A proposed class action alleges Amazon has misleadingly advertised that a Prime membership includes “free titles” from audiobook and podcast platform Audible.
The 11-page case in New York alleges that an Amazon Prime membership does not, in fact, include a free subscription to Audible, an Amazon subsidiary. According to the suit, Amazon “surreptitiously” enrolls Prime members into a paid Audible subscription, for which they’re charged a recurring monthly fee and through which they could potentially receive free titles.
As a result, many Amazon Prime subscribers have paid monthly subscription fees for Audible services that they never asked for or used, the lawsuit says, alleging Amazon’s Audible enrollment process “deceives reasonable consumers.”
“Audible membership is not adequately disclosed to the Prime members,” the case says.
Moreover, the suit claims that Amazon makes it “exceedingly difficult” for Prime members to discontinue their Audible subscriptions once they discover the “improper charges.” The mega-retailer, the complaint alleges, then limits refunds of Prime customers’ monthly Audible subscription fees to only a few months of charges.
According to the lawsuit, Prime members must provide Amazon with a payment method that is maintained on file in the customer’s “wallet.” Per the case, one form of payment must be selected as the consumer’s default method, and that method allows Amazon to charge the customer for any digital purchases, including Audible subscriptions.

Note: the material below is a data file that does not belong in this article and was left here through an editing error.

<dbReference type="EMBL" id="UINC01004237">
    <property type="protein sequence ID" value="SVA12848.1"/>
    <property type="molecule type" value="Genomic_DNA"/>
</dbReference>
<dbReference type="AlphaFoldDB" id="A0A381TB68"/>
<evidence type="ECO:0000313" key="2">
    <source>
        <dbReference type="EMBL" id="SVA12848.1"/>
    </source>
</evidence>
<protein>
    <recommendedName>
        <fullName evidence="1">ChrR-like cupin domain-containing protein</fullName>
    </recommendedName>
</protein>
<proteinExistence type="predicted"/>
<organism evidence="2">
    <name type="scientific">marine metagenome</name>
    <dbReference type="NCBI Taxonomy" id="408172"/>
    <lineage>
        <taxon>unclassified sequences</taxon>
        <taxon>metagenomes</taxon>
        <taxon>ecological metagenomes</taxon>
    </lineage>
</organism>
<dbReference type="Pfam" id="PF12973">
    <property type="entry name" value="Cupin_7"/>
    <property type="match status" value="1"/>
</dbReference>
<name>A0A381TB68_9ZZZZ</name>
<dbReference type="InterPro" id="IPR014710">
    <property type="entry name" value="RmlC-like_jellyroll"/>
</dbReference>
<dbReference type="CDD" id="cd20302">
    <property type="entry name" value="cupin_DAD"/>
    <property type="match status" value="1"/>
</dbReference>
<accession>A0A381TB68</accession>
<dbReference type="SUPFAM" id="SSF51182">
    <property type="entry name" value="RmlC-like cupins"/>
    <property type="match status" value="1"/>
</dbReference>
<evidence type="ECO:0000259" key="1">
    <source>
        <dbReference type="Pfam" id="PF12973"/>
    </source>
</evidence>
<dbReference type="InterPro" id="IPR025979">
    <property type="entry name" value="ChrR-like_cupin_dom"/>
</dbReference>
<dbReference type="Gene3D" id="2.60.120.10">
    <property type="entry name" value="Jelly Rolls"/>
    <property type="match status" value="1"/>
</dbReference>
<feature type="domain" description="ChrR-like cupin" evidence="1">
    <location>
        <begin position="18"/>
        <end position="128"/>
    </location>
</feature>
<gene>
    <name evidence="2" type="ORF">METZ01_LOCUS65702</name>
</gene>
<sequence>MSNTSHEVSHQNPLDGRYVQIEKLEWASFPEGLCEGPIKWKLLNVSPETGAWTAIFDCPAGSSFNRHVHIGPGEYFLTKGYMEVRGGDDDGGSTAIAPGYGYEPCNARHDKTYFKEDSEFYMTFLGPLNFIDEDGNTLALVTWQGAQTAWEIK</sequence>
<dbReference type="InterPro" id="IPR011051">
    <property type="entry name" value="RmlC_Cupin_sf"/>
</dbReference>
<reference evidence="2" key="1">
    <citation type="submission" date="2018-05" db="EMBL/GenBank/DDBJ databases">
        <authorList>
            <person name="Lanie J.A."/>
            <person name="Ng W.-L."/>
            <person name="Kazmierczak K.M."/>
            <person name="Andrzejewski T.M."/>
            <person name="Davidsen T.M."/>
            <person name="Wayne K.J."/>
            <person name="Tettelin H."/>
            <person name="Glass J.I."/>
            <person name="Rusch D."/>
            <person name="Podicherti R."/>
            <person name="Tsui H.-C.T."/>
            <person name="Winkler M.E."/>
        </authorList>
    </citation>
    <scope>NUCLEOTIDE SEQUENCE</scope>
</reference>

The suit says that Prime members in particular are “targeted for enrollment” in Audible subscriptions through a rather murky process. As the lawsuit tells it, many Prime members “have no idea” that Audible is not a free service that comes with their Prime membership, and inadvertently enroll in a paid subscription.
“Other Prime members have no idea how they were signed up for Audible until they later see Audible’s monthly charges,” the case claims.
If a Prime member inadvertently enrolls in Audible, the consumer receives no conspicuous confirmation that they enrolled in the service or will subsequently pay monthly charges, the lawsuit alleges. In other instances, a Prime member will unsubscribe from Audible yet continue to be charged for the service, the case claims.
The complaint contends that because Prime members are not adequately apprised of the fact that they’ve enrolled in Audible, it can take months or years before they discover the truth, and months before they can stop their subscription.
The lawsuit looks to represent consumers in New York who were charged for Audible between April 26, 2019 and the date of final judgment in the litigation.
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Camp Lejeune residents now have the opportunity to claim compensation for harm suffered from contaminated water.